• adequacy of management’s annual review of the valuation process
  • appropriateness of the valuation and impairment assessment methodology applied
  • competence, capability, and objectivity of the experts used
  • assumptions used in the process.

Action for transport entities

The sector continues to improve its completion and delivery of these models. The Department of Transport and Main Roads continues to lead in the early completion of asset valuations.

We recommend entities continue to ensure:

  • enough resources are allocated to complete and deliver asset valuation models
  • assumptions underlying asset valuations are appropriately supported.

Management override of controls

Management override refers to the departure from internal controls to commit fraud or influence a result or omission in the financial statements. We assess this risk on all audits.

An organisation’s culture can influence the susceptibility to management override. It can occur at all levels. The level of oversight, style of management and attitude towards maintaining appropriate systems of internal controls can affect how we design an audit.

Where relevant, we:

  • evaluate key controls over financial information preparation and fraud prevention
  • assess transactions with related parties (arm’s length)
  • assess assumptions used in material estimates and one-off items for potential management bias.

We also used data analysis to identify risk areas and included unpredictable audit procedures in our audit programs. We provided continuous reporting on our results of testing to audit committees. We did not identify any areas of concern regarding management override of controls.

Management override continues to be an area of focus due to the potential of significant financial and reputational impact when things go wrong. Effective oversight functions that work together can help reduce the risk of management override.

Oversight function

It is becoming increasingly important for entities to have a strong value system and a culture of ethical financial reporting, due to the ability to override controls or to influence others to perpetrate or conceal a fraud.

Figure 2B shows the key elements of the oversight function, which include those charged with governance, internal audit and independent auditors.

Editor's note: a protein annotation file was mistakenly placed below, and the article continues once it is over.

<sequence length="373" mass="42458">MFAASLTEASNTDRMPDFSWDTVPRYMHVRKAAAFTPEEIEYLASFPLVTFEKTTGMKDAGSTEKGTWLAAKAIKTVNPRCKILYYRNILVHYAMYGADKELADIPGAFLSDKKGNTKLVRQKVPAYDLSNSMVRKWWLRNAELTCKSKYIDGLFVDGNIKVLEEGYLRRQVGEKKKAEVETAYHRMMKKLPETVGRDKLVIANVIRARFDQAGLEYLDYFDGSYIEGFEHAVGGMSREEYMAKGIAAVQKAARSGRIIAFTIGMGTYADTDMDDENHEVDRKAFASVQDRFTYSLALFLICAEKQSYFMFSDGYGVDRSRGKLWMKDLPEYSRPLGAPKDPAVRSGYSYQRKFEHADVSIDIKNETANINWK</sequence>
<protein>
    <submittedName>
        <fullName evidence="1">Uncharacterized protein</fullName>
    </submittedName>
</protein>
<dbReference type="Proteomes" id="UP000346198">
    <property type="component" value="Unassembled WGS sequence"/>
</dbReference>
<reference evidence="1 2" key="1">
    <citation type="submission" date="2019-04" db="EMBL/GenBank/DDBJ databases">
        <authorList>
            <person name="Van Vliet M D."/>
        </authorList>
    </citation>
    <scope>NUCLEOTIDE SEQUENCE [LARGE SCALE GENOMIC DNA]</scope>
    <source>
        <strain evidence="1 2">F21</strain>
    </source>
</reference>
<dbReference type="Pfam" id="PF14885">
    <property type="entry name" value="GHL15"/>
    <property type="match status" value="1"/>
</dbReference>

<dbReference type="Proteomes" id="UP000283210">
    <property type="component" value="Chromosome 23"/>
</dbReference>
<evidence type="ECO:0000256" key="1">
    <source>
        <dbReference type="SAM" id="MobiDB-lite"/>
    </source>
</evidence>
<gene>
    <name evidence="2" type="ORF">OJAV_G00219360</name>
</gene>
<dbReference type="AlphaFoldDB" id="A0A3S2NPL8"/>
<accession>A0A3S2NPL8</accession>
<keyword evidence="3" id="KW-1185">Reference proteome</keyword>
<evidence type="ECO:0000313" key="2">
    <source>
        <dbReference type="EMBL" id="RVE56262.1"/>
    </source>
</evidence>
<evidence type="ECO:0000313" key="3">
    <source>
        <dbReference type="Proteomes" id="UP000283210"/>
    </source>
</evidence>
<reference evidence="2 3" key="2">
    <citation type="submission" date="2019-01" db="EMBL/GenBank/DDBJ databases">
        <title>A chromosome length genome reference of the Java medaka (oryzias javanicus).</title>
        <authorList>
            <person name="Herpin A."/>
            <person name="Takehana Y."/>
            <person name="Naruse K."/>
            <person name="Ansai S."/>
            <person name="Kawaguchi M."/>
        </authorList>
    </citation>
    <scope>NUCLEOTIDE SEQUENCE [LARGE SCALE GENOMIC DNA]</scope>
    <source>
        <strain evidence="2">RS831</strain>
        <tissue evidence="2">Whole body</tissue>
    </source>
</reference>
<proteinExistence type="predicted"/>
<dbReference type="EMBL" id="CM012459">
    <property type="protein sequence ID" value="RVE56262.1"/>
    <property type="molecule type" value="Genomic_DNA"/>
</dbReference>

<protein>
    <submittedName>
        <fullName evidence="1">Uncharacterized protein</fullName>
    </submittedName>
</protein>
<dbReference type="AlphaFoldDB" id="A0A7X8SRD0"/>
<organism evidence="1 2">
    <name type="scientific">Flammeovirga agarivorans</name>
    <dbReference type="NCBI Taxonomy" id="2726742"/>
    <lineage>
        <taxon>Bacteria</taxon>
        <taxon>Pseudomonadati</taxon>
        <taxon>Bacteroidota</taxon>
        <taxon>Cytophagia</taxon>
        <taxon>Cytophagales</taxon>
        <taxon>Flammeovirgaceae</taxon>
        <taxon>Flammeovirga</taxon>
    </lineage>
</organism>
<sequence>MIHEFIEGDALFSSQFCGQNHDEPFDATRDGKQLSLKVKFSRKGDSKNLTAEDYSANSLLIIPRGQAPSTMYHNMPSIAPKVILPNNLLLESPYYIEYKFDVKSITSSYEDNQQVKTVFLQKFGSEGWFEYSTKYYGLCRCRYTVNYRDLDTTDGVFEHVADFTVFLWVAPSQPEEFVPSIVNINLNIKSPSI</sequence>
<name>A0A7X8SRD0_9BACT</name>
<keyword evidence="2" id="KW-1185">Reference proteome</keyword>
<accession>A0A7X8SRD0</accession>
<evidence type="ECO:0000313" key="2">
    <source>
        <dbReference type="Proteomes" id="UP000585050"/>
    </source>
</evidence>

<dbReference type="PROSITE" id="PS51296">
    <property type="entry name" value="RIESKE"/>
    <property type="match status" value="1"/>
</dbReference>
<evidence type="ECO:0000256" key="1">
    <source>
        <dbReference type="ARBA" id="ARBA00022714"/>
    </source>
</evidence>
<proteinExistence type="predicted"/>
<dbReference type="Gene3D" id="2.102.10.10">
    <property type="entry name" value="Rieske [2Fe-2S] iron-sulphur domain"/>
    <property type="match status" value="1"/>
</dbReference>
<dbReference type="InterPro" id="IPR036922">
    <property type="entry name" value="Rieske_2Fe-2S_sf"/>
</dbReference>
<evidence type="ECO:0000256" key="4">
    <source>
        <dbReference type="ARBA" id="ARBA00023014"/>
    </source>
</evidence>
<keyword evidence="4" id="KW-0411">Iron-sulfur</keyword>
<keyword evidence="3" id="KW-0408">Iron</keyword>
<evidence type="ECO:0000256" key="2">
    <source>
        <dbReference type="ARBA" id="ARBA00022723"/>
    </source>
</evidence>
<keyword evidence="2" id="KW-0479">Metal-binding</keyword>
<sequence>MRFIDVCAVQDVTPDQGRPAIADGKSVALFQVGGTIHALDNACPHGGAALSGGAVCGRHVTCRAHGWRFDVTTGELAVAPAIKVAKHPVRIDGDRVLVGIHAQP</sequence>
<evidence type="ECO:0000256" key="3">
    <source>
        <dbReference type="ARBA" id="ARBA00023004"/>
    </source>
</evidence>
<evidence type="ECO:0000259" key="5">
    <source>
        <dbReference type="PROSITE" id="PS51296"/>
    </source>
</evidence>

FIGURE 2B
Key elements of oversight functions
Figure 2B: Key elements of oversight functions

Compiled by Queensland Audit Office.

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Although management is responsible for evaluating fraud risk and developing anti-fraud programs, it is the responsibility of the board of directors and/or audit committees to assess and challenge the adequacy of management’s risk assessment and response. Active oversight can help to reinforce a culture with zero tolerance for fraud.

It is important that policies, procedures and limits of authority are clear and understood. The tone at the top and from management should demonstrate a commitment to adherence of controls and doing things the right way. It should also encourage employees to report concerns about actual or suspected unethical behaviour.

Internal audit functions also assist the oversight function by evaluating the effectiveness of control systems. The use of data analytics by internal audit is an effective way to detect fraud or unusual anomalies that warrant further scrutiny. Some methods include transaction monitoring, exception reporting and analysis to detect particular types of fraud.

Independent auditors can also help by providing an assessment of the entity’s process for identifying, assessing, and responding to the risks of fraud. An open dialogue with independent auditors can contribute to strengthening the system of internal controls, and reduce exposure to fraud and misappropriation of assets.

The responsibility for preventing, detecting and responding to fraud or unethical behaviour lies with all employees. This must be led from the top by ensuring a culture and environment that promotes honesty and ethical behaviour.

Implementation of new accounting standards

AASB 16 Leases

This accounting standard will introduce a single lease accounting model in 2019–20. The estimated impact on the transport sector is shown in Figure 2C.

FIGURE 2C
Transport sector initial impact assessment—AASB 16 Leases
Figure 2C: Transport sector initial impact assessment—AASB 16 Leases

Compiled by Queensland Audit Office.

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Determining whether a contract meets the definition of a lease is complex. Judgement is required to assess who has the right to control the asset.